It’s been a week since David Cameron announced the details of the EU referendum, and the battle lines have well and truly been drawn. But perhaps the most surprising member of the pro-Brexit camp is Theresa Villiers.
While her personal views on Europe have been well documented, in her role as Northern Ireland Secretary of State she must be well aware that a Brexit vote would be simply disastrous for Northern Ireland economically, politically, and socially.
But for some reason, no one is talking about this.
Northern Ireland has more to lose from a Brexit than any other part of the UK. For a start, it is the only province which actually shares a border with an EU country (the Republic of Ireland), and cross-border trade is hugely important not just economically, but politically as well. It has taken decades of peace talks, multiple referendums, and thousands of cross-community projects to get us where we are today, and that could all change in an instant. It has been estimated that Northern Ireland stands to lose £1bn in cross-border trade every year following a Brexit, and that’s not accounting for the billions of euros in EU grants which have been promised between now and 2020.
Northern Ireland is a small economy, with the highest rates of unemployment in the UK. A multi-billion-pound hole in our budget could only be filled by Westminster funding – assuming of course that they have money to spare.
And then there is the issue of the border.
In order to properly police cross-border trade, there will need to be a series of physical checkpoints around border towns such as Newry, Armagh, and Derry – once key flashpoints during the Troubles. Luckily, there are still a few former barracks located in these very spots, which could be easily and cheaply converted into border patrol stations manned by police and guardia.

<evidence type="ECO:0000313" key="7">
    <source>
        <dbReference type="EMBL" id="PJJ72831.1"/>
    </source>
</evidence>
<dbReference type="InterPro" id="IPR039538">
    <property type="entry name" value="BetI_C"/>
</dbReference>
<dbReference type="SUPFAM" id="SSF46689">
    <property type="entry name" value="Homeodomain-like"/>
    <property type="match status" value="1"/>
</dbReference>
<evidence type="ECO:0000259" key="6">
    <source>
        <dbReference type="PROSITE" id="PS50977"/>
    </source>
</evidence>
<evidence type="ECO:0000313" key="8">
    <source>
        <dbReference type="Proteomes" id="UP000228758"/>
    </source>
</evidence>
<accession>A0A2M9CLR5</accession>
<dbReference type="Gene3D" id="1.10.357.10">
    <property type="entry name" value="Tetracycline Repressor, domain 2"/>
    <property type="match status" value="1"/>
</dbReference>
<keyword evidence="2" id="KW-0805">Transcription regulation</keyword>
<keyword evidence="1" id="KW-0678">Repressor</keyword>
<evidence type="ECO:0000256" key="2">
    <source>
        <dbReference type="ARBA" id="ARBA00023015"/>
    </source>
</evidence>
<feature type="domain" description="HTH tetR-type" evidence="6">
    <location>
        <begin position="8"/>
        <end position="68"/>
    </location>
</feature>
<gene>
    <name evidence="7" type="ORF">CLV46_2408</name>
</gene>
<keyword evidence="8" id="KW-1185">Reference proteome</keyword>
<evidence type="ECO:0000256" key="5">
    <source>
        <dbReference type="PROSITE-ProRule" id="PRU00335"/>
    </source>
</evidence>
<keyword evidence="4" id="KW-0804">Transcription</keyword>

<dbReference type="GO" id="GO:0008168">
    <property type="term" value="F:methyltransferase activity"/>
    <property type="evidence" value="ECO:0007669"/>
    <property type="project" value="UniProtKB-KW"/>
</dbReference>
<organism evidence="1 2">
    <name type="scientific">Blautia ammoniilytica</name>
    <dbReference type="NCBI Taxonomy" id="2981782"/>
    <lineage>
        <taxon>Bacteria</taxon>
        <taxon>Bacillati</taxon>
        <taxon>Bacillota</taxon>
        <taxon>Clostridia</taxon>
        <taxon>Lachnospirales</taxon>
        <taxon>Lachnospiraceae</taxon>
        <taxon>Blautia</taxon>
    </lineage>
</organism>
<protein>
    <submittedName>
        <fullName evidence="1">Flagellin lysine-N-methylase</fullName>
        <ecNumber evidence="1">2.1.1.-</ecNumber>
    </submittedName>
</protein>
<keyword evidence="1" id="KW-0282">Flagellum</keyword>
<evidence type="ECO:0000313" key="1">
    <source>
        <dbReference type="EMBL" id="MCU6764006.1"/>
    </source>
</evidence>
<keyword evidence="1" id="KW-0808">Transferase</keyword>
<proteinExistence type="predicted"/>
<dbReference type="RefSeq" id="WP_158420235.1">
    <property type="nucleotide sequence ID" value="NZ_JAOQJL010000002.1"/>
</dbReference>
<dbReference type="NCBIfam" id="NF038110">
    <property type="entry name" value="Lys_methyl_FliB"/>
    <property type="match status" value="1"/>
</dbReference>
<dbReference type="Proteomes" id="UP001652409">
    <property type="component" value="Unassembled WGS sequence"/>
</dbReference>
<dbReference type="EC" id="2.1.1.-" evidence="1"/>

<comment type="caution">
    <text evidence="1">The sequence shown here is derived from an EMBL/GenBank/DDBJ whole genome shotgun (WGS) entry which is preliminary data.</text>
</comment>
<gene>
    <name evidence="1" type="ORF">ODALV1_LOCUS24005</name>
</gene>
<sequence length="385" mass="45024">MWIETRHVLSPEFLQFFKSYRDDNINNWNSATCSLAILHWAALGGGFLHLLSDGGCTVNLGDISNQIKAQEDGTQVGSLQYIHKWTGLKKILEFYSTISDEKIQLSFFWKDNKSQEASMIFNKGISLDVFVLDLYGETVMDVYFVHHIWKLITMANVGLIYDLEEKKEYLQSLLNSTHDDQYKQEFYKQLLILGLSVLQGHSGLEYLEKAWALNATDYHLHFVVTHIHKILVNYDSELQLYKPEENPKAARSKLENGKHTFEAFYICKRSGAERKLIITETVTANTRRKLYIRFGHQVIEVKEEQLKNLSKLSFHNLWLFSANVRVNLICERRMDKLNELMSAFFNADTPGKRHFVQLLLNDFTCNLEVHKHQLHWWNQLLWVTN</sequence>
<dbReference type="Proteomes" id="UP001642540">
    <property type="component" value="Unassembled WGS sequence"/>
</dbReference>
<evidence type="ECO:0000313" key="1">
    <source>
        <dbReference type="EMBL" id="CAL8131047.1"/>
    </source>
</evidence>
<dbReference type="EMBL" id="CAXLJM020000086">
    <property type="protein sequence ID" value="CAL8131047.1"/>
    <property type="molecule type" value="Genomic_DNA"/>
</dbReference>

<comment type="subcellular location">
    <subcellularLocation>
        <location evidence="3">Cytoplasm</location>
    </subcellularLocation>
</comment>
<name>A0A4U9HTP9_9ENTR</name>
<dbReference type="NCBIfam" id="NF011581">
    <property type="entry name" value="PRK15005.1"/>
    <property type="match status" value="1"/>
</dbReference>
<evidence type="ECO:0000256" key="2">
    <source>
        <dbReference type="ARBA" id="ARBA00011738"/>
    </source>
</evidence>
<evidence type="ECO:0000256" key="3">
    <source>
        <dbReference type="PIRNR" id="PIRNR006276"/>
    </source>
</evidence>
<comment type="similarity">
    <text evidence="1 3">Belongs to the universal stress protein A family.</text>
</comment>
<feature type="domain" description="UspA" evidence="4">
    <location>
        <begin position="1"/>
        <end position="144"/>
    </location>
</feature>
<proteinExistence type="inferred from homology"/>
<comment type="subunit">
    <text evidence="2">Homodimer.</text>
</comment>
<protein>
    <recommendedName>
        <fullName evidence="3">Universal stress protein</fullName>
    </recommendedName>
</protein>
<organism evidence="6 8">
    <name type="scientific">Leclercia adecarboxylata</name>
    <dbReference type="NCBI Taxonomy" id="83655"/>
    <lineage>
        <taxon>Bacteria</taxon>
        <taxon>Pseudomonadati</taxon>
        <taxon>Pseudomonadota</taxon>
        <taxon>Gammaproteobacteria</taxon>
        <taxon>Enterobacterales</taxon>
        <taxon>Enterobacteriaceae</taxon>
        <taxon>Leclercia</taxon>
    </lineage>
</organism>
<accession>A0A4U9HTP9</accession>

Can you imagine what it would do for local morale, to see these relics of the past brought back to life? For those of us who lived through the Troubles the last time around, it calls to mind spot searches, security alerts, traffic delays, and violent confrontations.
Thanks to the 1998 Good Friday Agreement, all this is (mostly) in the past. However, EU membership (for both the UK and Ireland) was used as a basis for this agreement, and a Brexit opens up the possibility that this crucial document could be rewritten or even thrown out. All of which would leave Northern Ireland in a post-Brexit limbo – poorer and more isolated than ever before.
We need to start talking about what a Brexit will look like in Northern Ireland, before we take a giant step back into the past.